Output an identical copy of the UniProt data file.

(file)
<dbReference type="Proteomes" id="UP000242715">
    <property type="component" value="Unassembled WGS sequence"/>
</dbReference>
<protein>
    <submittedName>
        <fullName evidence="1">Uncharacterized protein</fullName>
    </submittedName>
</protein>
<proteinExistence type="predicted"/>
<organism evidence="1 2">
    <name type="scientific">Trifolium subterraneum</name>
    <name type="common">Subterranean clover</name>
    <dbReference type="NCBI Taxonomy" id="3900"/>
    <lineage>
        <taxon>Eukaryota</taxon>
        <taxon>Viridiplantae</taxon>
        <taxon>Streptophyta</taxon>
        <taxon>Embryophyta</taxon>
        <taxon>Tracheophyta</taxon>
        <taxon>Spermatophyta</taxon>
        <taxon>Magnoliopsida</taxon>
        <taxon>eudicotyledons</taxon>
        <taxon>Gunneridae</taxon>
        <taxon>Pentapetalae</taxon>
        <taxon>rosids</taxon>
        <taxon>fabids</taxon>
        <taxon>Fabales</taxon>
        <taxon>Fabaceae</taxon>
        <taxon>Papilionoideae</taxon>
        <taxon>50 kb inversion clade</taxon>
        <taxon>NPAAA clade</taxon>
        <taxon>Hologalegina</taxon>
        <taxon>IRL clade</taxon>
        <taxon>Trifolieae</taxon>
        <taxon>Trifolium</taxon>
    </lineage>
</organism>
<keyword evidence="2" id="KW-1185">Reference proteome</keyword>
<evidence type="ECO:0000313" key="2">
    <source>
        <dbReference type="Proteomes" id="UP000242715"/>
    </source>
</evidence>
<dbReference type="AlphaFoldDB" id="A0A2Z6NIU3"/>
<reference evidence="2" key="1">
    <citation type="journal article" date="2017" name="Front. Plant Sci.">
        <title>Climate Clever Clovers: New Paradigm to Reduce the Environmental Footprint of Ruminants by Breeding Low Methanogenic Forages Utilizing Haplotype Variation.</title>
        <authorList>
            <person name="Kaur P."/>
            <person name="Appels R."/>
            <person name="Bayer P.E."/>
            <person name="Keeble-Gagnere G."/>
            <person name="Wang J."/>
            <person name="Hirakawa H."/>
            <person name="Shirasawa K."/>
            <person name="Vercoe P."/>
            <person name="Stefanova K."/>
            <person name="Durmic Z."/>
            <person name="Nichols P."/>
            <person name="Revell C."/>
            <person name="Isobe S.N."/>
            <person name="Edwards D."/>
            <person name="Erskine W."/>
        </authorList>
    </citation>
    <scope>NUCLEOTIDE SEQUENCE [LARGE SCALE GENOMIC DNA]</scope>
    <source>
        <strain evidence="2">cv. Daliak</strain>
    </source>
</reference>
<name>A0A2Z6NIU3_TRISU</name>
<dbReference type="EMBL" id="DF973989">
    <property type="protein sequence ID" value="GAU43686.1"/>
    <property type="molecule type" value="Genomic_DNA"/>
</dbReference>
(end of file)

<dbReference type="Proteomes" id="UP000242715">
    <property type="component" value="Unassembled WGS sequence"/>
</dbReference>
<protein>
    <submittedName>
        <fullName evidence="1">Uncharacterized protein</fullName>
    </submittedName>
</protein>
<proteinExistence type="predicted"/>
<organism evidence="1 2">
    <name type="scientific">Trifolium subterraneum</name>
    <name type="common">Subterranean clover</name>
    <dbReference type="NCBI Taxonomy" id="3900"/>
    <lineage>
        <taxon>Eukaryota</taxon>
        <taxon>Viridiplantae</taxon>
        <taxon>Streptophyta</taxon>
        <taxon>Embryophyta</taxon>
        <taxon>Tracheophyta</taxon>
        <taxon>Spermatophyta</taxon>
        <taxon>Magnoliopsida</taxon>
        <taxon>eudicotyledons</taxon>
        <taxon>Gunneridae</taxon>
        <taxon>Pentapetalae</taxon>
        <taxon>rosids</taxon>
        <taxon>fabids</taxon>
        <taxon>Fabales</taxon>
        <taxon>Fabaceae</taxon>
        <taxon>Papilionoideae</taxon>
        <taxon>50 kb inversion clade</taxon>
        <taxon>NPAAA clade</taxon>
        <taxon>Hologalegina</taxon>
        <taxon>IRL clade</taxon>
        <taxon>Trifolieae</taxon>
        <taxon>Trifolium</taxon>
    </lineage>
</organism>
<keyword evidence="2" id="KW-1185">Reference proteome</keyword>
<evidence type="ECO:0000313" key="2">
    <source>
        <dbReference type="Proteomes" id="UP000242715"/>
    </source>
</evidence>
<dbReference type="AlphaFoldDB" id="A0A2Z6NIU3"/>
<reference evidence="2" key="1">
    <citation type="journal article" date="2017" name="Front. Plant Sci.">
        <title>Climate Clever Clovers: New Paradigm to Reduce the Environmental Footprint of Ruminants by Breeding Low Methanogenic Forages Utilizing Haplotype Variation.</title>
        <authorList>
            <person name="Kaur P."/>
            <person name="Appels R."/>
            <person name="Bayer P.E."/>
            <person name="Keeble-Gagnere G."/>
            <person name="Wang J."/>
            <person name="Hirakawa H."/>
            <person name="Shirasawa K."/>
            <person name="Vercoe P."/>
            <person name="Stefanova K."/>
            <person name="Durmic Z."/>
            <person name="Nichols P."/>
            <person name="Revell C."/>
            <person name="Isobe S.N."/>
            <person name="Edwards D."/>
            <person name="Erskine W."/>
        </authorList>
    </citation>
    <scope>NUCLEOTIDE SEQUENCE [LARGE SCALE GENOMIC DNA]</scope>
    <source>
        <strain evidence="2">cv. Daliak</strain>
    </source>
</reference>
<name>A0A2Z6NIU3_TRISU</name>
<dbReference type="EMBL" id="DF973989">
    <property type="protein sequence ID" value="GAU43686.1"/>
    <property type="molecule type" value="Genomic_DNA"/>
</dbReference>